by Tom Meyer

Because it was returning late
from its nighttime carouse
with alternator wire on its breath

or drunk with paddle varnish
or because its thicket of 30,000 quills
were bound to bother the Whitman dog

or because he was a god
to the three boys in back
and this is what gods did,

my uncle leapt out of the station wagon
grabbed a baseball bat from the back seat
and clubbed it into kingdom come.

“It coulda killed us all” he joked
and we laughed because no it couldn’t,
because he was the one with the baseball bat

and because on dirt roads,
scrawled across the skin of continents
where asphalt arteries always peter out

in dusty capillaries too far from the heart
to remember the things they carry,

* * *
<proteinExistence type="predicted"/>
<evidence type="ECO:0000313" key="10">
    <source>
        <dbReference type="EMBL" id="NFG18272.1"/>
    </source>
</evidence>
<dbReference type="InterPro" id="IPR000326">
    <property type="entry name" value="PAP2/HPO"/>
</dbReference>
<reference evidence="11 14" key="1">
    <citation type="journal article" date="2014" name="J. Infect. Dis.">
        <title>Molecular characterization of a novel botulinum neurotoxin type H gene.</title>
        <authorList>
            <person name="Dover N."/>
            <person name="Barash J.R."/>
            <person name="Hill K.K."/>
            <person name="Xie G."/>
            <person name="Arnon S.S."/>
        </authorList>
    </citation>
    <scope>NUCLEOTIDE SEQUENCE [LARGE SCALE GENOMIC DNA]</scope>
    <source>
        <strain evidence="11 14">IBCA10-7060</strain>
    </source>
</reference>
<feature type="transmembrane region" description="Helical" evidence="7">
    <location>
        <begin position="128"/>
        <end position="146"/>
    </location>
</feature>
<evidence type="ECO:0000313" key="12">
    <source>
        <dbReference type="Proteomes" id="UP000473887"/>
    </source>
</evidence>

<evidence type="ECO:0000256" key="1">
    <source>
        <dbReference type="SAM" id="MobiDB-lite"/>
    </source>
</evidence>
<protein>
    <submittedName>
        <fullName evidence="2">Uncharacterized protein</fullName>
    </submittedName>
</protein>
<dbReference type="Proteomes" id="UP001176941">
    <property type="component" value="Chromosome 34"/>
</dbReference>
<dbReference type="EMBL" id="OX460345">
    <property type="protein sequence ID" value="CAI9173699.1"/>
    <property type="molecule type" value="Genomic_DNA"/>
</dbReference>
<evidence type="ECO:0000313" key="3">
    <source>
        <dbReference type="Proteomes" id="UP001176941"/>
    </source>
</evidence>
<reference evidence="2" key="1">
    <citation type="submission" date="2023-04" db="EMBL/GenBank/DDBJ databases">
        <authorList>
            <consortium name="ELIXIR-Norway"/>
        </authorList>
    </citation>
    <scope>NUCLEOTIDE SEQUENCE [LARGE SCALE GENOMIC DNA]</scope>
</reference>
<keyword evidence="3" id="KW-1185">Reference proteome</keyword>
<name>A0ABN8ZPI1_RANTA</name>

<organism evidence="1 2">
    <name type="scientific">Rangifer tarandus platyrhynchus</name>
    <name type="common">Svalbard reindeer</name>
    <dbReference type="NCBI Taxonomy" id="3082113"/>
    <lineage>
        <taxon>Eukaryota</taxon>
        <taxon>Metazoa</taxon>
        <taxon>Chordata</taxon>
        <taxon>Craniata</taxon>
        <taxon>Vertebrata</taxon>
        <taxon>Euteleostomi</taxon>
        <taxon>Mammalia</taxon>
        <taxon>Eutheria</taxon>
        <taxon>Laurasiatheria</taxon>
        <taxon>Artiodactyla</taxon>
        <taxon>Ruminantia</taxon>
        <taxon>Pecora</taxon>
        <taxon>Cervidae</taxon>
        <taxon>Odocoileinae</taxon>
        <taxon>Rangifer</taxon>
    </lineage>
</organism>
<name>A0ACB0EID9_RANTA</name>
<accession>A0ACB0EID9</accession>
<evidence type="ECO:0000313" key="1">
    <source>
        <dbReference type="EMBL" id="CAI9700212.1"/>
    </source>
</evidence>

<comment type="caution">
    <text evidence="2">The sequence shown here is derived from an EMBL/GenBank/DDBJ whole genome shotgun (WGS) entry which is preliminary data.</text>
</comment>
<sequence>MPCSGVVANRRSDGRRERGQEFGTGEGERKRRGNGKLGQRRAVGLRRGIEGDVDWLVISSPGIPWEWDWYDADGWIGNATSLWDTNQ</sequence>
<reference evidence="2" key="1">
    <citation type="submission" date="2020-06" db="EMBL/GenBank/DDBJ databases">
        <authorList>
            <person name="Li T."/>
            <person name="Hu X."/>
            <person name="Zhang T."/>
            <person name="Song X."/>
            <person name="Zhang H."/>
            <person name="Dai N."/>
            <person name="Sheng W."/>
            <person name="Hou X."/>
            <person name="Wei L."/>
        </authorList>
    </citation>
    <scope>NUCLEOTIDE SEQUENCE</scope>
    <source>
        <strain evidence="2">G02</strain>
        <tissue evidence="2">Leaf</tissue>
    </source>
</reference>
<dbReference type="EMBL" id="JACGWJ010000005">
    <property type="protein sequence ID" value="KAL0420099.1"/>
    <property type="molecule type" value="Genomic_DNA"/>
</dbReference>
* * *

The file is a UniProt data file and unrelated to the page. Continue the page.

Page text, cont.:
civilization is what we say it is.

It’s what the rusted gate growled
every time we rode it closed.
It’s what the road itself howled

as Rte. 255 ran wild through the Clarion River Valley
before finally limping back,
porcupine quills in its foaming muzzle.

Tom Meyer is a retired editorial cartoonist for the San Francisco Chronicle and many other newspapers in California. He moved to Asheville with his wife in 2018 to be closer to family and has relished mountain life with its seasons, bears, and fireflies (synchronous and not). When not exploring nearby trails with their two Clumber Spaniels, he enjoys Tourists games, tending their meadow, and reading and writing poetry.